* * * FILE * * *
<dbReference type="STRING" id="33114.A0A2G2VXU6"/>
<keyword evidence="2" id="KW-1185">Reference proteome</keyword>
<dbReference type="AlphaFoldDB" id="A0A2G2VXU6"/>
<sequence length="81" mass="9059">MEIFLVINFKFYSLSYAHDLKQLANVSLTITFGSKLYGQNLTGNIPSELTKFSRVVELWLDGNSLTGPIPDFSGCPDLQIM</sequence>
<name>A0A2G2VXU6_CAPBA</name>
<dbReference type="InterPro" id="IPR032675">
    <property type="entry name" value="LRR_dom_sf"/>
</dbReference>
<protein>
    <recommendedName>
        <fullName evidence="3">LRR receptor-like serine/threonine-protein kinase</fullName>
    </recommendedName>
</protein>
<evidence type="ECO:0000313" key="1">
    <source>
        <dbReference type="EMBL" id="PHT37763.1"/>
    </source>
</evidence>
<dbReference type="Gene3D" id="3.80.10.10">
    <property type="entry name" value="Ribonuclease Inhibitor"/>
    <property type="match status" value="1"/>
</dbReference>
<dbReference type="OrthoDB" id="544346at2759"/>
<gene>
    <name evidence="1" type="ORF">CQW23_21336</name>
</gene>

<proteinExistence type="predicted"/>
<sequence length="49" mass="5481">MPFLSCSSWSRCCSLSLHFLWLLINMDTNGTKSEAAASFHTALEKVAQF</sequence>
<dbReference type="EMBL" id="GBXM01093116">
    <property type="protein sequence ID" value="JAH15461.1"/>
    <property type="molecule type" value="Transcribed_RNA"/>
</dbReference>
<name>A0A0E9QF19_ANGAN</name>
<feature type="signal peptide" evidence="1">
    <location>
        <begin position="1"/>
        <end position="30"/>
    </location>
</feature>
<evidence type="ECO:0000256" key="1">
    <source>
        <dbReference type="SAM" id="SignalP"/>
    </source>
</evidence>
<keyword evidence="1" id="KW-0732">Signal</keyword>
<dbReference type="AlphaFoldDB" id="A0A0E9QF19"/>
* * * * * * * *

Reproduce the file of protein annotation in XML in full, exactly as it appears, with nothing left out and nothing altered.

<dbReference type="STRING" id="33114.A0A2G2VXU6"/>
<keyword evidence="2" id="KW-1185">Reference proteome</keyword>
<dbReference type="AlphaFoldDB" id="A0A2G2VXU6"/>
<sequence length="81" mass="9059">MEIFLVINFKFYSLSYAHDLKQLANVSLTITFGSKLYGQNLTGNIPSELTKFSRVVELWLDGNSLTGPIPDFSGCPDLQIM</sequence>
<name>A0A2G2VXU6_CAPBA</name>
<dbReference type="InterPro" id="IPR032675">
    <property type="entry name" value="LRR_dom_sf"/>
</dbReference>
<protein>
    <recommendedName>
        <fullName evidence="3">LRR receptor-like serine/threonine-protein kinase</fullName>
    </recommendedName>
</protein>
<evidence type="ECO:0000313" key="1">
    <source>
        <dbReference type="EMBL" id="PHT37763.1"/>
    </source>
</evidence>
<dbReference type="Gene3D" id="3.80.10.10">
    <property type="entry name" value="Ribonuclease Inhibitor"/>
    <property type="match status" value="1"/>
</dbReference>
<dbReference type="OrthoDB" id="544346at2759"/>
<gene>
    <name evidence="1" type="ORF">CQW23_21336</name>
</gene>

<proteinExistence type="predicted"/>
<sequence length="49" mass="5481">MPFLSCSSWSRCCSLSLHFLWLLINMDTNGTKSEAAASFHTALEKVAQF</sequence>
<dbReference type="EMBL" id="GBXM01093116">
    <property type="protein sequence ID" value="JAH15461.1"/>
    <property type="molecule type" value="Transcribed_RNA"/>
</dbReference>
<name>A0A0E9QF19_ANGAN</name>
<feature type="signal peptide" evidence="1">
    <location>
        <begin position="1"/>
        <end position="30"/>
    </location>
</feature>
<evidence type="ECO:0000256" key="1">
    <source>
        <dbReference type="SAM" id="SignalP"/>
    </source>
</evidence>
<keyword evidence="1" id="KW-0732">Signal</keyword>
<dbReference type="AlphaFoldDB" id="A0A0E9QF19"/>